Alternatively, we can experiment the pronunciation of long rare and technical words built from Latin and Greek roots, such as in French paraskevidékatriaphobie (fear of Friday 13) or inconstitutionalité, or in English antidisestablishmentArianism (opposition to the disestablishment of the Church of England). These words require at least one extra stressed syllable in their pronunciation. At least one additional stressed syllable is required in the pronunciation of these long words, as, for example, in incONstitutionalitÉ or paraskevIdékatriaphobIe in French, and antidisestAblishmentArianism  or paraskevidekatriaphobIa in English. This shows that the long words stress constrain applies to lexically-stressed languages as well.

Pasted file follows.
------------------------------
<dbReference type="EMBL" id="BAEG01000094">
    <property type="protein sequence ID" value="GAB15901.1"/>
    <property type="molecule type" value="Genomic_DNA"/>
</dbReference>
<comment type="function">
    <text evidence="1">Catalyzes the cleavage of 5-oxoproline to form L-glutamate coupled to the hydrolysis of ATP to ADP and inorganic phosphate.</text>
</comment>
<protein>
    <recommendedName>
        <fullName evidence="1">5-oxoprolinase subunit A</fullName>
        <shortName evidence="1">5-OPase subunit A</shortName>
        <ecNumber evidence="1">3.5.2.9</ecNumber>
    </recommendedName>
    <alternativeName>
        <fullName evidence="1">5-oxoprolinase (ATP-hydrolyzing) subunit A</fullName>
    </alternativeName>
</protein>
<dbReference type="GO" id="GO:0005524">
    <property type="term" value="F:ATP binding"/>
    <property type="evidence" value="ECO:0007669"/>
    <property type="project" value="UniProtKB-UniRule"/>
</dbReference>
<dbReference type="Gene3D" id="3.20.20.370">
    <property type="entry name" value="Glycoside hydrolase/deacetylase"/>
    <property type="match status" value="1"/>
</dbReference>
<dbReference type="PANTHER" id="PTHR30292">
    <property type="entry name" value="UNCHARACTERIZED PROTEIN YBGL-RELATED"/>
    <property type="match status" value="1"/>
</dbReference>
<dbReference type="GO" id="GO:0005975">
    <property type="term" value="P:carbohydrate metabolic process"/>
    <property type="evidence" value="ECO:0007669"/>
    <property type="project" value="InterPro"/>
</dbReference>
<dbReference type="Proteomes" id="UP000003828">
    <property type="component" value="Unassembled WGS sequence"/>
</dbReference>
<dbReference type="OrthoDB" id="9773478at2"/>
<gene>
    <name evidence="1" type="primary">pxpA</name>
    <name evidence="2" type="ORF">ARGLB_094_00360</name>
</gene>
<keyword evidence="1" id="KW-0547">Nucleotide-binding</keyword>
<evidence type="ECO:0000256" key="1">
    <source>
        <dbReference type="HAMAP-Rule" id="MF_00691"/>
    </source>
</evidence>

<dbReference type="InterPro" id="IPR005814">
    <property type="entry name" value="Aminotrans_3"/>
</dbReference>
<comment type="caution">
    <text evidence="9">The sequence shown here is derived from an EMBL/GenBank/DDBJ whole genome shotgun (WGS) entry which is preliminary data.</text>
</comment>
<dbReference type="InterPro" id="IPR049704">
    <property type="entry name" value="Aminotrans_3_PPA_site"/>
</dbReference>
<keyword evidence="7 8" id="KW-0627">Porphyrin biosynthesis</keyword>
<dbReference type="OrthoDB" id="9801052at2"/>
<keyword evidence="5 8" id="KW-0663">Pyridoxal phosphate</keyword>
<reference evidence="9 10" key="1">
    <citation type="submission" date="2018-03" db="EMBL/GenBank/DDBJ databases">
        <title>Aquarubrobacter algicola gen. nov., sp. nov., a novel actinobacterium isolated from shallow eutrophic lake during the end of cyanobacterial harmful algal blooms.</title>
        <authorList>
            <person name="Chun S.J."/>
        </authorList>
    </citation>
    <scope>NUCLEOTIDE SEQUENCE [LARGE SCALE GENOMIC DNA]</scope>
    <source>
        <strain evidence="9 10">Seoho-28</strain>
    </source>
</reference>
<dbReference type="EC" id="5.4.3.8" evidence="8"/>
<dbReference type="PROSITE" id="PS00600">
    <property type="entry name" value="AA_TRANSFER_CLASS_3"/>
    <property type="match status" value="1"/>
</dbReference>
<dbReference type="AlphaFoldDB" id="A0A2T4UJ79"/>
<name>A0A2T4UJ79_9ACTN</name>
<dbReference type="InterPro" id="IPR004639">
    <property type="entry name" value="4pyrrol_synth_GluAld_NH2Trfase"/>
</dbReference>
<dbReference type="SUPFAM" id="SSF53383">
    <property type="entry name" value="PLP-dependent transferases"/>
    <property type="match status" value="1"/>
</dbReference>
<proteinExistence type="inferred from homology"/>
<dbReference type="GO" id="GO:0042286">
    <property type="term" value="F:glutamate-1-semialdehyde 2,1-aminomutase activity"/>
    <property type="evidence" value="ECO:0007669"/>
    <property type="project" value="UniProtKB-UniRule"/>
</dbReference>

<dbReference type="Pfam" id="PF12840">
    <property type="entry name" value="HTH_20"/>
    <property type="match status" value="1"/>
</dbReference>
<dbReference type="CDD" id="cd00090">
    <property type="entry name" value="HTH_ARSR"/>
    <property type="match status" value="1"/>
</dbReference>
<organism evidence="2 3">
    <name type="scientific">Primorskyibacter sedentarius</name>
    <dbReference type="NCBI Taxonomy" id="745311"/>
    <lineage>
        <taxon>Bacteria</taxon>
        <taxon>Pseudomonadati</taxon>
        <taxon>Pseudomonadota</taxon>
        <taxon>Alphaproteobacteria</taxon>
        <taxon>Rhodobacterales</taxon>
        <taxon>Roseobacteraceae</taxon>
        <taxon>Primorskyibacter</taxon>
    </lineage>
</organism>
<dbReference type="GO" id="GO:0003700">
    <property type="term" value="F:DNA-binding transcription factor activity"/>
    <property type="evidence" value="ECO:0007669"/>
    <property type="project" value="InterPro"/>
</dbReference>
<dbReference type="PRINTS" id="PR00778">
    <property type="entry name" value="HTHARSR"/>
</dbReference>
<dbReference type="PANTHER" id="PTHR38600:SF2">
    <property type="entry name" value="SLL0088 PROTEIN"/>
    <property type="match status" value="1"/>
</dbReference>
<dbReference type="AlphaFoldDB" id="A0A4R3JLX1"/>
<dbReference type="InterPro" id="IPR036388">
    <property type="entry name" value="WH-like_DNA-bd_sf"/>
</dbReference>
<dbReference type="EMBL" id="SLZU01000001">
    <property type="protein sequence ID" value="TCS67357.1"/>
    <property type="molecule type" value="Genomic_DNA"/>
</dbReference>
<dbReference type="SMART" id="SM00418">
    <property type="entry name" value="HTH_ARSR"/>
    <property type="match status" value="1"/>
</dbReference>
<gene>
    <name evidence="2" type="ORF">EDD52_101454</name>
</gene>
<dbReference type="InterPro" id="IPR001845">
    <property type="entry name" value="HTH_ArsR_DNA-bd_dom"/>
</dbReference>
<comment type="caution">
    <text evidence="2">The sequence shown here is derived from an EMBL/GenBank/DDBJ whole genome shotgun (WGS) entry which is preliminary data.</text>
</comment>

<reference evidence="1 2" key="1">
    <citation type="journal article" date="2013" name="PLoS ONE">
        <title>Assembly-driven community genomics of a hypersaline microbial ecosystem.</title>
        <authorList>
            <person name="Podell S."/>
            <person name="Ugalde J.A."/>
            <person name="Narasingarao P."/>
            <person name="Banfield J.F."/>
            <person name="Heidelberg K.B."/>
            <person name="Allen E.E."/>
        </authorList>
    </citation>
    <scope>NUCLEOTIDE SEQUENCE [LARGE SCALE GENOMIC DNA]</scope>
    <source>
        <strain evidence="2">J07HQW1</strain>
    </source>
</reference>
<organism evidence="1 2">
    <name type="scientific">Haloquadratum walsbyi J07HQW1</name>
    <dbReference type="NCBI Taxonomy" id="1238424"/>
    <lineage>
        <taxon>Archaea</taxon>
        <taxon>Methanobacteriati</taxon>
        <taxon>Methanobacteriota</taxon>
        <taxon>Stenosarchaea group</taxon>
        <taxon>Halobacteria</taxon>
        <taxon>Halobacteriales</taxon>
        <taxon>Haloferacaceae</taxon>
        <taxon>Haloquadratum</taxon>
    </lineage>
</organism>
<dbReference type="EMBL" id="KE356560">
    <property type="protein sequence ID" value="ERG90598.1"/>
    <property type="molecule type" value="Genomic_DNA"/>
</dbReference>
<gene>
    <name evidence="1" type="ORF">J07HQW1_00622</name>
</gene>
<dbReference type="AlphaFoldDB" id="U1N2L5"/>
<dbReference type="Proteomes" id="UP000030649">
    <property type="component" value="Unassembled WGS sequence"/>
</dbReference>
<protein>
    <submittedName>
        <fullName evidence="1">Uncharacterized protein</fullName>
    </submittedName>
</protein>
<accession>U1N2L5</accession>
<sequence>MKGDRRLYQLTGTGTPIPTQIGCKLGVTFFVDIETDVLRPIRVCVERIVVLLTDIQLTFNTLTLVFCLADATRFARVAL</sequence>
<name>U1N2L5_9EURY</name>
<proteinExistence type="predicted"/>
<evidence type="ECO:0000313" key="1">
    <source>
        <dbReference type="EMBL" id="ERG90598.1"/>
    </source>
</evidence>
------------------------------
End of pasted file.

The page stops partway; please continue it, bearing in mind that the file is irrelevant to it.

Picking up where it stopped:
Remarkably, this limit characterizing accent phrases is not directly linked to the number of syllables, but to the time it takes to pronounce them. This means that the segmentation into accent phrases will depend on the speech rate for French or Korean. A slow speech rate will result into accent phrases with few syllables, so a segmentation tending to a phrasing word by word, eventually reaching a segmentation syllable by syllable. On the contrary, a fast speech rate will group more words in each accent phrase, whether content or grammatical. A typical average speech rate is about 4 to 5 syllables per second, whereas fast speakers found recently in France young speakers’ production will reach some 8 to 9 or even 10 syllables per second. Whatever the speech rate, there is a limit: the time to pronounce a single accent phrase, which cannot exceed some 1250-1350 ms, as experimentally established by Martin (2014, 2018).